Saturday, May 21, 2016

Girl Scouts Celebrate Military Volunteers: Brittney Webb

Each year, Americans recognize May as National Military Appreciation Month to focus attention on the individuals who serve in the armed forces and their achievements. Many members of the military serve their communities in more ways than one—including as volunteers for nonprofit organizations. One of these volunteers is Coast Guard Officer Trainee Brittney Webb of Moyock, who can trace her community involvement back to her days as a Girl Scout.

For OT Webb, Girl Scouts was a big part of her childhood. Some of her fondest memories come from camping with her Girl Scout troop— canoeing on the lake, cooking over a campfire and singing with friends. Girl Scouts was a place where she was encouraged to try new things and where she learned about the value of teamwork and power of friendship. It was through Girl Scouts that she learned the importance of giving back to the community.

Years passed since her time in Girl Scouts, and OT Webb went on to graduate from high school and join the Coast Guard. Then, earlier this winter, she was asked by her command if she would be willing to attend a Girl Scout troop meeting to help girls earn a military patch. All of her great Girl Scout memories came flooding back, and she eagerly volunteered to help out.

In January, OT Webb traveled to Chesapeake to meet with Girl Scout Troop 805. She was one of eight representatives from four branches of the military who talked to the girls about the differences between the branches, what their daily work lives are like and what it takes to serve in the military. After the troop meeting, OT Webb had the opportunity to chat with the troop members and really enjoyed reconnecting with the organization that had made such a positive impression on her as a child.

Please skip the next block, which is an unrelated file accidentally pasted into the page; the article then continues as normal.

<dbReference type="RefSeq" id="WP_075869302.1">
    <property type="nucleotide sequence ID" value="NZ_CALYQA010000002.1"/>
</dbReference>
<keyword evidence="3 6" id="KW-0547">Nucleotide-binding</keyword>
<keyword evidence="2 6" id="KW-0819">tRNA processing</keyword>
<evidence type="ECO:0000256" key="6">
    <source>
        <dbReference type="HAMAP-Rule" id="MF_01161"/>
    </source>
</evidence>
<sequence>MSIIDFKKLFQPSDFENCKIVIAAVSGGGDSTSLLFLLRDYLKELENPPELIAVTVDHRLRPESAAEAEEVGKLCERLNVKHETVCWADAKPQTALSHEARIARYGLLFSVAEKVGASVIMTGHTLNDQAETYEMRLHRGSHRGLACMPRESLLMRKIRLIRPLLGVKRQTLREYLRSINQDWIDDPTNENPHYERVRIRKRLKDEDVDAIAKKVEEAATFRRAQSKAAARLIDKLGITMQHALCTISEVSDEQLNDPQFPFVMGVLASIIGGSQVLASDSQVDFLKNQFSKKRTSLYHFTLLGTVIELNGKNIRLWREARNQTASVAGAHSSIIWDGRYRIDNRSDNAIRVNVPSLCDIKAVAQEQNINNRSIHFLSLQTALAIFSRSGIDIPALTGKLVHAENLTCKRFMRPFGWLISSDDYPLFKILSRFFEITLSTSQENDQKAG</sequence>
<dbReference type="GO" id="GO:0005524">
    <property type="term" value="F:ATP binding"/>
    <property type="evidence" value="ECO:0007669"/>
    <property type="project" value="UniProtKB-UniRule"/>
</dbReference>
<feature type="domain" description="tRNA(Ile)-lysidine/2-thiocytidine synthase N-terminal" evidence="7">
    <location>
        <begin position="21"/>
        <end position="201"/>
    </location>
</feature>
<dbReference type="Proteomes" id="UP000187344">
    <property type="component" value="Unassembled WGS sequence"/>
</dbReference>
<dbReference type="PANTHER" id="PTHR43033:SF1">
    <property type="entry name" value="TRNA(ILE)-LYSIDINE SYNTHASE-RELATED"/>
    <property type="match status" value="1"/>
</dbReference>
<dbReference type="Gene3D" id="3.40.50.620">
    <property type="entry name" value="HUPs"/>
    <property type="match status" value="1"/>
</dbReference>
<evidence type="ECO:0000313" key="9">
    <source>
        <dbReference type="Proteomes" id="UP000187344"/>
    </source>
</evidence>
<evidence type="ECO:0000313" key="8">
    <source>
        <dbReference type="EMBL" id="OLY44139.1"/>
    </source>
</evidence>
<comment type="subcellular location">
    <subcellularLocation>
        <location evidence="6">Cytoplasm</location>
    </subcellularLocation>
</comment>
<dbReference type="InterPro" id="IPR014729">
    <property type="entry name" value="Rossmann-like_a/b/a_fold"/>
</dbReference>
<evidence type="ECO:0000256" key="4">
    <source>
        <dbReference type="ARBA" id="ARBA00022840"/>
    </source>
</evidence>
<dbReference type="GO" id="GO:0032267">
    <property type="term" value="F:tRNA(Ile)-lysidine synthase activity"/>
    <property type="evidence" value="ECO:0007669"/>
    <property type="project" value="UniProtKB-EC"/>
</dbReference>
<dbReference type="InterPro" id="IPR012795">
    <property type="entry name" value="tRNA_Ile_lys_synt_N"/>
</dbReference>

“After coming to the meeting, the troop leader asked if I wanted to continue with the troop,” OT Webb said. “Thinking back to all of my own wonderful Girl Scout memories, I agreed.”

Just days after her first meeting with Troop 805, OT Webb ran alongside her new Girl Scout friends in the Girl Scout Cookie Classic, an annual fundraising 5k hosted at Bells Mill Park in Chesapeake. She has also been supporting the troop members as they complete projects to earn the Girl Scout Bronze Award, which is the third highest honor and achievement a girl can earn in Girl Scouting.
OT Webb, far right, with Troop 805 at the Girl Scout Cookie Classic Run
“Girl Scouts is a valuable program because it gets girls involved in things they would never do otherwise,” OT Webb said. “The biggest impact Girl Scouts had on me was teaching me the importance of friendship, doing good for the community and empowerment for girls."

OT Webb is just one of the many Girl Scout volunteers who give their time and talents to make a difference in the lives of girls despite the demands of their career in the military. For more information about volunteering with Girl Scouts, visit